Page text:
The founder of Tunbridge Wells-based organisation Gabo Wildlife, Carly Ahlen, received a call on February 8 about an injured bird of prey on Bidborough Ridge.
“The lady who called had tried to rescue it herself, but to no avail as the kestrel escaped into some thick brambles,” Carly told the Times.
“Lola [the kestrel] had been hit by an oncoming car and her wing was so damaged that she was unable to fly away. I had to crawl into the brambles, but I caught her in one try and took her to my vet.”
In a scenario reminiscent of the 1969 film Kes, in which a young boy nurses an injured kestrel back to health, Carly has since been able to release the bird back into the wild after its injuries healed, but has issued a warning to local motorists.
“Birds of prey really like the edges of roads. There is garbage at the edges which people have thrown out of their car. This attracts rodents, and then that attracts birds of prey”
She said: “Birds of prey really like the edges of roads. There is garbage at the edges which people have thrown out of their car. This attracts rodents, and then that attracts birds of prey.
“It’s a neon light to all sorts of wildlife to get closer. Also the salting of the motorway in winter creates nutrient-rich grasslands that offer good grazing for rabbits and voles.
“Wildlife attracted to that food [the rodents] can also get hit, creating a miserable cycle of wildlife death.”
The kestrel was extremely underweight when Carly captured her – just 171 grams, whereas a female kestrel should be around 184 grams.
“Female kestrels are slightly larger than male kestrels, and smaller raptors are less tolerant of starvation than larger birds,” she added.
“After weeks of hand-feeding Lola was well enough to spread her wings, and Carly took her to the UK Owl and Raptor Centre in Groombridge”
After weeks of hand-feeding and gentle handling in a confined space, Lola was well enough to spread her wings, and Carly took the bird to Daniel Clark at the UK Owl and Raptor Centre in Groombridge.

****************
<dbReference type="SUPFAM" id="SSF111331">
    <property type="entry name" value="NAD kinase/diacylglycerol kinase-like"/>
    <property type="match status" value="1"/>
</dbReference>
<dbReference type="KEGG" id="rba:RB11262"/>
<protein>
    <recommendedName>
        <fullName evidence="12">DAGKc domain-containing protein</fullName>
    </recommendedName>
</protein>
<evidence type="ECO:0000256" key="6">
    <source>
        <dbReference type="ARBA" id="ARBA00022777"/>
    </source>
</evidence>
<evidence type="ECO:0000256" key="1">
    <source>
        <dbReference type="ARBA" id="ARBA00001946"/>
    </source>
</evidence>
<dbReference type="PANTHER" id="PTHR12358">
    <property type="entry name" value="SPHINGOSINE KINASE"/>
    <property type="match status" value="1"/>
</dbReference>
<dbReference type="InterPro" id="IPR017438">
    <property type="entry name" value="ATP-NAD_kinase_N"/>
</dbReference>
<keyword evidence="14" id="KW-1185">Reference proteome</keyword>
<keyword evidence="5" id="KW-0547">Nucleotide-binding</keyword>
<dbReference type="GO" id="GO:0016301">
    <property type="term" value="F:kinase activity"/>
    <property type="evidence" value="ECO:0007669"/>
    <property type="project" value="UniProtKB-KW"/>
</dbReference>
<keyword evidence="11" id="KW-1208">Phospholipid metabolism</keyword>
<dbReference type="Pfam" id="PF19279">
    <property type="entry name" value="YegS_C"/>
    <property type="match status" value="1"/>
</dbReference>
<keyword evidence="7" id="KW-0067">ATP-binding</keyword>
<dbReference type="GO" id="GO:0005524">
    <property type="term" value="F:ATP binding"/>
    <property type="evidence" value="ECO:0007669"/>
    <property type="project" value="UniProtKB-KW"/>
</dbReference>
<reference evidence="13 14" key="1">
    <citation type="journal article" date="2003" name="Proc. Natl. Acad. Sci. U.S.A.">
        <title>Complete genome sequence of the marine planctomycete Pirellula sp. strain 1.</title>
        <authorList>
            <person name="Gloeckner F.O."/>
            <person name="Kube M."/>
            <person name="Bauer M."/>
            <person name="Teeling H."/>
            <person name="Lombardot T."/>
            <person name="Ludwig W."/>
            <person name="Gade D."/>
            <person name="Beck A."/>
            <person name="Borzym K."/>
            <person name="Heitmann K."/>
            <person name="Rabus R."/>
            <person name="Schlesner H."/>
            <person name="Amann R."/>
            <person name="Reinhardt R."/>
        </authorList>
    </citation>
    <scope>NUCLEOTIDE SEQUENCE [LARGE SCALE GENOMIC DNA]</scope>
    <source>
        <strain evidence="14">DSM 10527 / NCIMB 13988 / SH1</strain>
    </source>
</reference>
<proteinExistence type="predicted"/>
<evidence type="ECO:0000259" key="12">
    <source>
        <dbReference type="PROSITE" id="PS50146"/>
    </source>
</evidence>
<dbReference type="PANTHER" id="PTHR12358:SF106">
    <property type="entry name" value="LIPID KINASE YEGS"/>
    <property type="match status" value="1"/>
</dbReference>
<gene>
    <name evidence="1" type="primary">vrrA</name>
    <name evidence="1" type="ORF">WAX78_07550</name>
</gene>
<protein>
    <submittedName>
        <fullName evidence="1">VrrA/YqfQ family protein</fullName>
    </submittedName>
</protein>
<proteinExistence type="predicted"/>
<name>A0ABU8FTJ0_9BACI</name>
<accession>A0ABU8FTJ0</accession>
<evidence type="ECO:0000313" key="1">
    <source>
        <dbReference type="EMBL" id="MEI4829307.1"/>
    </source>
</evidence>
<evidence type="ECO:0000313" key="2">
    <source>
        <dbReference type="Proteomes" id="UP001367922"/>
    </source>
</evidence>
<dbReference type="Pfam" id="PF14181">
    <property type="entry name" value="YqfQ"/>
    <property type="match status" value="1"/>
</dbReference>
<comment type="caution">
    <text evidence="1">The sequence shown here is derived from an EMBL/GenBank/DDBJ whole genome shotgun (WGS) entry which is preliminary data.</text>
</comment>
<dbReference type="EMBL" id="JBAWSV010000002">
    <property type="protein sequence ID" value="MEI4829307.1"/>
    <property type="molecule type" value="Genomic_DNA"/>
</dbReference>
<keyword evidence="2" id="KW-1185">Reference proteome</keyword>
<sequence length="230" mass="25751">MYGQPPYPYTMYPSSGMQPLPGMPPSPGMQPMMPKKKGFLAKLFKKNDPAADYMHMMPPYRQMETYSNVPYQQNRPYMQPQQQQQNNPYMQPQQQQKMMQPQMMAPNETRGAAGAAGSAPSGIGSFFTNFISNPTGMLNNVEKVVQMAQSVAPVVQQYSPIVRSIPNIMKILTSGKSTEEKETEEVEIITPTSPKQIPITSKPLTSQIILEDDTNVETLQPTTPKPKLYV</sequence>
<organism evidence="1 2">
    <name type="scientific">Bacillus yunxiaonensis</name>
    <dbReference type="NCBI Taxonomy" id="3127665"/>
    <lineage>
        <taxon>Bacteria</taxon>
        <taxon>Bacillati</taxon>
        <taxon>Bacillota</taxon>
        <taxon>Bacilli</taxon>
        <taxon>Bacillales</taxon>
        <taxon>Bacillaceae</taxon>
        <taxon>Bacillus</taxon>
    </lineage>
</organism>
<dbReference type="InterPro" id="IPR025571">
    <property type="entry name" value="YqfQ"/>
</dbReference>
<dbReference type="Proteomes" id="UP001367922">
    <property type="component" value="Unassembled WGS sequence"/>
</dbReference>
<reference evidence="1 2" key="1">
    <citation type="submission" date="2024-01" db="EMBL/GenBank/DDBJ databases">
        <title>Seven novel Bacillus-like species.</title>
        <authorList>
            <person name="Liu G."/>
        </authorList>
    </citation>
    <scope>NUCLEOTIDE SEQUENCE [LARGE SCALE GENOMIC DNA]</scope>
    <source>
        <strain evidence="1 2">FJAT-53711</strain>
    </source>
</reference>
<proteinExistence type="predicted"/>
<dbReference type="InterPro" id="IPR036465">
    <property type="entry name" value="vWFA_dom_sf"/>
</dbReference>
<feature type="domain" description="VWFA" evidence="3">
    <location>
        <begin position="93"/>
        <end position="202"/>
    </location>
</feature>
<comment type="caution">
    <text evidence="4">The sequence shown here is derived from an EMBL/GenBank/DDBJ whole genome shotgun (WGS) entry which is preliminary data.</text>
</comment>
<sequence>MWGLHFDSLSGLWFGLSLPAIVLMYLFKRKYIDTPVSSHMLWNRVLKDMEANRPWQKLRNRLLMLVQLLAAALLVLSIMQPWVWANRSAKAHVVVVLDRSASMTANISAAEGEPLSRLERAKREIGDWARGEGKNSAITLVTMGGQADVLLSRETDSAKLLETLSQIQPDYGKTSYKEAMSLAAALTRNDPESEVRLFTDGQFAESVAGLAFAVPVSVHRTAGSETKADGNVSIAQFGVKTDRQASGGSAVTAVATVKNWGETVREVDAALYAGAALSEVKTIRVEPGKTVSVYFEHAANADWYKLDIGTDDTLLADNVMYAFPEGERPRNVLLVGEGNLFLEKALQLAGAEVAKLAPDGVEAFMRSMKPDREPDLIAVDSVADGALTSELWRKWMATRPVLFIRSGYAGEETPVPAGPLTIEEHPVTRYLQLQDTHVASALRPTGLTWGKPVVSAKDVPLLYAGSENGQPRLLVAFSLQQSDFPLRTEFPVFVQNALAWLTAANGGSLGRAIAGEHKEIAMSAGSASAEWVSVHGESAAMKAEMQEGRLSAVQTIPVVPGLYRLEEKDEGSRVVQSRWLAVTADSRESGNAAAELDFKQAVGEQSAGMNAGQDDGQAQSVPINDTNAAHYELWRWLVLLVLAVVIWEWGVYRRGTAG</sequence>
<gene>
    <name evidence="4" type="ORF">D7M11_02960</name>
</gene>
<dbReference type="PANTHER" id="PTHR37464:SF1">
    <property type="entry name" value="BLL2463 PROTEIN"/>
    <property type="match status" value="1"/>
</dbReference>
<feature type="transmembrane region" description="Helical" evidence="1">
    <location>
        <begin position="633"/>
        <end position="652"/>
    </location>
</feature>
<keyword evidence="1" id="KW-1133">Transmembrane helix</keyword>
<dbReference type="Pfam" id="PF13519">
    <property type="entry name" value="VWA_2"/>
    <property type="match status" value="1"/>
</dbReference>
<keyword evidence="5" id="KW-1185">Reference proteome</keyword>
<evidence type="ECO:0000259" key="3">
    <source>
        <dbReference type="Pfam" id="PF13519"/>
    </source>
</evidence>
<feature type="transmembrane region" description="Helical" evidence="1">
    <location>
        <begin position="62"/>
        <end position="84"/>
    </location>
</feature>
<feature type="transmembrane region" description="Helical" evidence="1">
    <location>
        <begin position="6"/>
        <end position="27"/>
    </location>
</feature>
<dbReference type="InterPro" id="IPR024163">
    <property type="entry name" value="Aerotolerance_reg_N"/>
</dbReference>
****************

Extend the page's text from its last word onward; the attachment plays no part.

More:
“We organised that Lola could use an enriched aviary he had free, so I could build her up for one more week before releasing her,” said Carly, explaining that an aviary allowed birds to re-acclimatise to the wild, and finish recovering without too much contact with humans.
Carly released Lola on March 17 in a local field.
The wide open spaces of the area around Tunbridge Wells underlines the importance of the area for Carly’s wildlife work, but it was her childhood experiences which drew her to found Gabo Wildlife here three years ago.
“I feel most at home in Tunbridge Wells after spending my whole childhood at Fosse Bank Girls School from the age of eight.
“Rather than being engrossed in books or missing my family at such a young age as a full time boarder, I was out in the sprawling gardens exploring wildlife.
“Toads, badgers, foxes and owls and birds have always fascinated me. I feel most at home with wildlife and I think my disability – being profoundly deaf – has made me connect with nature much better than with people because I understand their body language incredibly well!”
“Gabo Wildlife is all self-funded. I do rehabilitation of British wildlife. It could be a hedgehog or it could be an owl. I’m about to start some training as a marine medic, too.”
Gabo Wildlife is on Facebook: @gabowildlife
& listed at helpwildlife.co.uk
By Victoria Roberts